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» Film-Tech Forum   » Operations   » Digital Cinema Forum   » A hobbyist asks: how best to prepare material for a Barco DP2K-20C

   
Author Topic: A hobbyist asks: how best to prepare material for a Barco DP2K-20C
Guy Burns
Film Handler

Posts: 15
From: Melbourne, Victoria, Australia
Registered: Jun 2017


 - posted 06-19-2017 07:44 AM      Profile for Guy Burns   Email Guy Burns   Send New Private Message       Edit/Delete Post 
Background
I'm converting my three-screen audio-visuals to Blu-ray format, with the aim of presenting them at the local cinema. Basically they're slide shows from the 80s and 90s, with a few added clips from my Panasonic GH3, and new stereo soundtracks. It's just a hobby, but I want to do the absolute best job I can.

All content enters Premier as sRGB, exits as H.264 Blu-ray (m4v format), and passes through Encore (without transcoding) to a Blu-ray disk. I then check it out on a BenQ W7000 projector in my home theatre  – my test bed.
 
At the Cinema
What I am concerned about is how the presentations will look (and sound) in the cinema. I've had a short tour of the projection room. They run four Barco projectors, DP2K-20C, and the projectionist assured me that I can feed in my Blu-ray content via a HDMI input.

Different Gammas
My entire workflow is effectively in sRGB, from scanner (or GH3), to my iMac's monitor, through to my BenQ W7000 projector. However, Cinema projectors, I read somewhere, have a gamma of 2.6, and I assume they use the colour space I've seen in my list of Photoshop profiles: DCI P3 RGB (Gamma 2.6) 5900K. When, as a test, I applied that profile to a scanned image, there was a significant darkening.

In the questions below, I assume the HDMI input goes through an Integrated Cinema Media Processor before it gets to the projector. I will call that an ICMP.
 
Ques 1
Can the ICMP convert HDMI signals to the proper colour space for projection?

Ques 2
What is the colour space of a Barco DP2K-20C?

Ques 3
Assuming the ICMP can convert, is the conversion done automatically, or can the conversion be turned on and off?

Ques 4
What is the most failsafe way of preserving the look of my videos: me using After Effects to convert to the projector's colour space before encoding to Blu-ray, or leave the content as is and let the ICMP do the conversion?

Ques 5
Are technical manuals for the Barco DP2K-20C available? I couldn't find any on their website, just some short videos.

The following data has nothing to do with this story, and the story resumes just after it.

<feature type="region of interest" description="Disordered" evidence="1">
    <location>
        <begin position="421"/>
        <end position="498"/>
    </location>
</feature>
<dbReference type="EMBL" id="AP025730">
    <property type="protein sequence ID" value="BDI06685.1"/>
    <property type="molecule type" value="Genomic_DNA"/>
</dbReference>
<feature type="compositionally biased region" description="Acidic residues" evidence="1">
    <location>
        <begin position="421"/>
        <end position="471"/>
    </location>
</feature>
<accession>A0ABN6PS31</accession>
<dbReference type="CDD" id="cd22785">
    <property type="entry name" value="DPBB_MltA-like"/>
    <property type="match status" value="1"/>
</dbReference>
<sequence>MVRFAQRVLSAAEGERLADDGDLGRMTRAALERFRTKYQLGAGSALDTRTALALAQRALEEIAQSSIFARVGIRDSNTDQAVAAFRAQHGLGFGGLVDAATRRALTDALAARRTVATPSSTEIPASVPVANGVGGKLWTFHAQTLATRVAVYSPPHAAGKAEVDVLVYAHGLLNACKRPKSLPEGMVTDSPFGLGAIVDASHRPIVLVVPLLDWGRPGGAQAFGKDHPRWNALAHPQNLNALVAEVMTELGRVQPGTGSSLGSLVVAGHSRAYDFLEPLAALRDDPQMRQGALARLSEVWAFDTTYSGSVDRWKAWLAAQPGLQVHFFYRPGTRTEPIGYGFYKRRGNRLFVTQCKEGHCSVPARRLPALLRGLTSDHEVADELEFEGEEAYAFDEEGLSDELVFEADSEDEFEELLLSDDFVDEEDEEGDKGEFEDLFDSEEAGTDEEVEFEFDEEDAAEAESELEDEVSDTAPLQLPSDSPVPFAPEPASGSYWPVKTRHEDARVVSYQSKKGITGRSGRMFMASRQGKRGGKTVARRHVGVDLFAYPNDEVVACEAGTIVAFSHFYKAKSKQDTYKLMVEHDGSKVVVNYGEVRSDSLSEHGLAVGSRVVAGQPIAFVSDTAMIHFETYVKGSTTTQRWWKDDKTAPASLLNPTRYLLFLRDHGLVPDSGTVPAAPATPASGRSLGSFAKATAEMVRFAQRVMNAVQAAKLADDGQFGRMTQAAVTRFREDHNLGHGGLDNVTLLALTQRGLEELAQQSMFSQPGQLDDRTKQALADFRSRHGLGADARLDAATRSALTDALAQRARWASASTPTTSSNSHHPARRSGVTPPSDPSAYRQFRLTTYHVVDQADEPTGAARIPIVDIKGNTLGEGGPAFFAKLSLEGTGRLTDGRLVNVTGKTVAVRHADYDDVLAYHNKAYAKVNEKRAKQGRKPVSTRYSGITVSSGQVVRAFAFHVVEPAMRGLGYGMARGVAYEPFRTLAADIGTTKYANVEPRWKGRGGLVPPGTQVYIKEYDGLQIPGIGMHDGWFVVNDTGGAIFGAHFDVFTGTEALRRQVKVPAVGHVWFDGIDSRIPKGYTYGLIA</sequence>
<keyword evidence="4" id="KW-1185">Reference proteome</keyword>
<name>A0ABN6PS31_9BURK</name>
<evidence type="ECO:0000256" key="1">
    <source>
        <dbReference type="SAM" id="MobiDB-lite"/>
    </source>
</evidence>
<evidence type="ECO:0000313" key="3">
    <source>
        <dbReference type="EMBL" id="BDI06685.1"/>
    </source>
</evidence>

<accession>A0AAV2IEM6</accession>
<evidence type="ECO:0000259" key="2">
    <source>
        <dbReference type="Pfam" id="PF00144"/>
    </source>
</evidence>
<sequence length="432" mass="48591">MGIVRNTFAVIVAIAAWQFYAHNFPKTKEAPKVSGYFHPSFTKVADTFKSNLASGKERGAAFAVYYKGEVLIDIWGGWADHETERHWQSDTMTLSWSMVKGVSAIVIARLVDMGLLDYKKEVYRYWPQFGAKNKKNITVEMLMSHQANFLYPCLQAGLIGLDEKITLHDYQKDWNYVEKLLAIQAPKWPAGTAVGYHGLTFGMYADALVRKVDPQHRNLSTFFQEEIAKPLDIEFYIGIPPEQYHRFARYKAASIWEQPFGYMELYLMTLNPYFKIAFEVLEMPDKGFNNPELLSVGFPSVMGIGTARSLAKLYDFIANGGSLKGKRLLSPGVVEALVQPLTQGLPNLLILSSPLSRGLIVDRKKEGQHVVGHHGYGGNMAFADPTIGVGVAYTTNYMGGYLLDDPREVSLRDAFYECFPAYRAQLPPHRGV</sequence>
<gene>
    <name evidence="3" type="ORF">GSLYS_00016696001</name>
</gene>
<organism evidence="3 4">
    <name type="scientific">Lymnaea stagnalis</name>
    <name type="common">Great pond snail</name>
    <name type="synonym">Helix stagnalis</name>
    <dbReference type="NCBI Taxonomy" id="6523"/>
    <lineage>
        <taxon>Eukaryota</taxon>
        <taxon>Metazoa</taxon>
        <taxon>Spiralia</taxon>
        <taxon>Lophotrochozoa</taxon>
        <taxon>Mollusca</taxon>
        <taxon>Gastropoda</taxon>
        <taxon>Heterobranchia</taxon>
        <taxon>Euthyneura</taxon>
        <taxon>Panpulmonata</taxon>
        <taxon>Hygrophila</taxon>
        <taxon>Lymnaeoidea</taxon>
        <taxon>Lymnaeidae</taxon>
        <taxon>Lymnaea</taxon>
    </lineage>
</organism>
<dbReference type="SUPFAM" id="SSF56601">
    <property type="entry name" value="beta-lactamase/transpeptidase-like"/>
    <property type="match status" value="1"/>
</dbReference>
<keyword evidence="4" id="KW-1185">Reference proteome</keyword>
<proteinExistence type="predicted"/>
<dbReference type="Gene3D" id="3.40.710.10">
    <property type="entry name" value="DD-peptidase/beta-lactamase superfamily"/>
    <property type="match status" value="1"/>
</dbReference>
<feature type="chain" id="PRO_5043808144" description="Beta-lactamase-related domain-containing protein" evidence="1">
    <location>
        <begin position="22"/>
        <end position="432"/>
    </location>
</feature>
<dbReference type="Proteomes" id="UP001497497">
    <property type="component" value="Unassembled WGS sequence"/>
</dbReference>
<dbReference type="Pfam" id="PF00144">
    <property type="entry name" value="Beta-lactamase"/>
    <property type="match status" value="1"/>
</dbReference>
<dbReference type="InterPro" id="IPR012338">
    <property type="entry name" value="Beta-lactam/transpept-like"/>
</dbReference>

Ques 6
Is there a loudness standard for feature films, such that if I adhere to it, my soundtracks will have a normal volume in the cinema? At the moment, all my soundtracks are stereo, matched to ITU-R BS.1770-2, with loudness set to -23dB LUFS.

Basically, I want to be as little bother to the cinema as possible – so they'll have me back next time. Meaning: I'd like to turn up for the test run and have audio and video work as they should, with an absolute minimum of changes to the cinema's normal settings.

Thanks in advance for any suggestions to help this cinema novice.

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Dave Macaulay
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Posts: 1865
From: Toronto, Canada
Registered: Apr 2001


 - posted 06-19-2017 12:17 PM      Profile for Dave Macaulay   Email Dave Macaulay   Send New Private Message       Edit/Delete Post 
Hi:
Colour space discussion gets rather complicated when you have an ICMP or IMS, rather than the "old school" server with dual SDI video to the projector.
The ICMP/IMS is the part with an HDMI input. In this case the projector is always in DCI-P3 and conversion from Rec709 is done in the server. The Barco ICMP is pretty good at that, a Dolby/Doremi/NEC IMS not as good (the newest Doremi/Dolby firmware release notes suggest that's been fixed now?).
You can vary the gamma in one of these IMS's fairly easily, not so easily in an ICMP.
So: your disk should be authored as a normal one, in Rec709 colour. The server should do a decent job of presenting it. If the image doesn't look good, you're probably best to try and correct it in authoring - the cinema won't likely know how to make adjustments and probably won't want to if they do know how.
A 12C with an IMS or SDI server has two DVI ports (disabled with a Barco ICMP though), you can send image signal to one of them. That lets you use the projector's colour space conversion: it is more adjustable that the server's.
Audio is another difficult question. I don't know what level standards are used in DVD/BluRay production, but the sound levels from them are not outlandish when a studio disk is played through an IMS or ICMP. They decode audio to 5.1 in some recorded formats but I'm not sure which. If the site has a Dolby CP750 or any of several modern sound processors, you can send digital audio direct to the processor from the player (some have an HDMI pass-through, some have coax and/or optical inputs) and have it do the decoding of whatever digital format you pick: a CP750 will decode Dolby Digital, CP850 can do the other DOlby stuff (TruAudio?) - Datasat and others will also decode DTS digital. An older film processor can probably do ProLogic decoding from an analog stereo player signal... but maybe taking what the server gives you would be best with one of those.

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Guy Burns
Film Handler

Posts: 15
From: Melbourne, Victoria, Australia
Registered: Jun 2017


 - posted 06-19-2017 05:50 PM      Profile for Guy Burns   Email Guy Burns   Send New Private Message       Edit/Delete Post